- First, libraries of major research universities. In addition to providing access to disability rights materials, the Bancroft Library has digitized documents related to the free speech movement and the wartime relocation of Japanese Americans, to name just a few topics. There's lots of good stuff to be had on the Harvard University Library's website, including images of eighteenth- and nineteenth-century crime broadsides, a vast array of immigration sources, more than 4,000 legal portraits, and documents from the Nuremberg trials. Over at Yale, I particularly like the Avalon Project, a collection of documents in law, history, and diplomacy.
- Second, government libraries and archives. The National Archives and Records Administration has digitized over 125,000 historical documents. You can find them through NARA's searchable database or through the topical "galleries" (e.g., "Courts and Cases," "Federal Programs") on the website. NARA also offers a link to major historical documents, in case you want quick access to an image of the Bill of Rights or the Emancipation Proclamation. The Library of Congress has digitized a number of useful resources, including historical newspapers, documents from the Constitutional Convention, and evidence from famous trials. Most presidential libraries also have digitization projects. I've used the resources on the Harry S. Truman Library website and the Lyndon Baines Johnson Library website. These online repositories are sometimes more limited, but usually offer speeches, photos, executive orders, and oral histories.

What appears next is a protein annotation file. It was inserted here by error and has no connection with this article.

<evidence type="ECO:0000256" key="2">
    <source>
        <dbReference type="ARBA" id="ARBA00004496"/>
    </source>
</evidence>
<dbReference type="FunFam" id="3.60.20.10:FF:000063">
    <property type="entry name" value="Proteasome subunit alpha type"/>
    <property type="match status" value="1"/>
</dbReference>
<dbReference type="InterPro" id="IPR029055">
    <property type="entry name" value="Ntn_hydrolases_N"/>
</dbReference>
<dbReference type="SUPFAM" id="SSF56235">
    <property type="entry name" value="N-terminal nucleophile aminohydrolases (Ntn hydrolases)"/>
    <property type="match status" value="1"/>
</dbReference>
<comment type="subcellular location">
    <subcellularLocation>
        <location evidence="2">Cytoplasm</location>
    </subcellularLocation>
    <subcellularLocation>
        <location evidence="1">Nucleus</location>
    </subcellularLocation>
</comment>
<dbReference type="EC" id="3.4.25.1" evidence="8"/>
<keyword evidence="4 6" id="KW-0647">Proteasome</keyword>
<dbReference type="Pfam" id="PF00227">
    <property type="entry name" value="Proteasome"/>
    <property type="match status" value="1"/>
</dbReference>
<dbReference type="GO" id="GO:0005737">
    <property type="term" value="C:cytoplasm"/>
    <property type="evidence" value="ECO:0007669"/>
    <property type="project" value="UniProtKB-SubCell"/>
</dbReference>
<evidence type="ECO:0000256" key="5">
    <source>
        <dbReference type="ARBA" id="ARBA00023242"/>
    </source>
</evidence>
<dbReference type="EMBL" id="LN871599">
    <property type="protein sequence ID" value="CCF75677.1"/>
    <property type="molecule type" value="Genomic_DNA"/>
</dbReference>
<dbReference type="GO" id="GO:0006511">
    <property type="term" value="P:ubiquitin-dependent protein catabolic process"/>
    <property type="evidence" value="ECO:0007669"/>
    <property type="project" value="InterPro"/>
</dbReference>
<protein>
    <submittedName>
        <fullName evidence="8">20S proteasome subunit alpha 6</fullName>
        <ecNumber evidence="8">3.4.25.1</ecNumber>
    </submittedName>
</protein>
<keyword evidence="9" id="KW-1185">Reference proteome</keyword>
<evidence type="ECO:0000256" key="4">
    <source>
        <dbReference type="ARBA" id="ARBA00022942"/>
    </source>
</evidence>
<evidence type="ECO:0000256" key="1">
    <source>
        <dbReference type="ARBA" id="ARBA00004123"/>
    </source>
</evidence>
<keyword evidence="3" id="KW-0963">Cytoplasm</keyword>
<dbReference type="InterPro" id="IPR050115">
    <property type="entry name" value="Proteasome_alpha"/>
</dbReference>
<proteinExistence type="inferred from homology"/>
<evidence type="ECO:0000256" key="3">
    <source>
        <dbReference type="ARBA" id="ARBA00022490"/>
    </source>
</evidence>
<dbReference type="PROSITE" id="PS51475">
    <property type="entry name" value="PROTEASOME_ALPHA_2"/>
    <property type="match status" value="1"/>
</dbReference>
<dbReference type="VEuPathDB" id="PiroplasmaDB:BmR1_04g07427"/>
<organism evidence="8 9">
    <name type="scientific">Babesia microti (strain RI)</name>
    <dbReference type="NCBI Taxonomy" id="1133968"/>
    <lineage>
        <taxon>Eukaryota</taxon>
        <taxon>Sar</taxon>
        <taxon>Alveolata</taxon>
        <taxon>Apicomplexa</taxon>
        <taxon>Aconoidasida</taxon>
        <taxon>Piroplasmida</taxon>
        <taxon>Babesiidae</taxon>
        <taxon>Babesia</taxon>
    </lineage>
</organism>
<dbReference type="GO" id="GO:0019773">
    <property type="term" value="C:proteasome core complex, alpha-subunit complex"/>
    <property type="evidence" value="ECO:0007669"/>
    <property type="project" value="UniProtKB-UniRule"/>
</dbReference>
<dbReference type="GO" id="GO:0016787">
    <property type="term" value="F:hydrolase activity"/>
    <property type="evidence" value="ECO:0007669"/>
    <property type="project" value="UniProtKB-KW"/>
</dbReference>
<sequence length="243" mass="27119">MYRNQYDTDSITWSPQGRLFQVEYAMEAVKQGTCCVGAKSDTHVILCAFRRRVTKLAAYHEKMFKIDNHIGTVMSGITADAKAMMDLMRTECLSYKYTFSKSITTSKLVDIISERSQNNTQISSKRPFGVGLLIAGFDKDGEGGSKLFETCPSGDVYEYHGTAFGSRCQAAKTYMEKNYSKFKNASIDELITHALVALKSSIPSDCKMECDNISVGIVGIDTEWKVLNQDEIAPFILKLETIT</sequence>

- Third, historical societies and institutes. These archives often have online exhibits or "projects" (such as the one the Gilder Lehman Institute assembled on the Dred Scott decision) which hint at the material in the broader collections. Some, like the Massachusetts Historical Society, have put vast amounts of material online.
But I can't end on that note: a digital archives update is not complete without a reference to the great digitization debates.
- The "millenarian prophecies" that historian Anthony Grafton described in his 2007 New Yorker piece continue. Whither paper books and brick-and-mortar libraries? I encourage interested readers to consult the Historical Society blog for ruminations on this topic.
- More pragmatic, perhaps, are conversations about the limits and potential pitfalls of the digitization endeavor. Columbia Law School recently hosted a symposium on the legal issues (copyright, defamation, privacy) that can arise from making archives accessible on the web. (Concise takeaway: "putting archival material online is often a lot easier said than done.")
- Meanwhile, this era of trim budgets has given new urgency to ongoing discussions about which physical archives should be digitized and what information from the virtual realm (a.k.a. "born-digital" materials) ought to be preserved. (Should we devote resources to saving "tweets"? The Library of Congress thinks so.)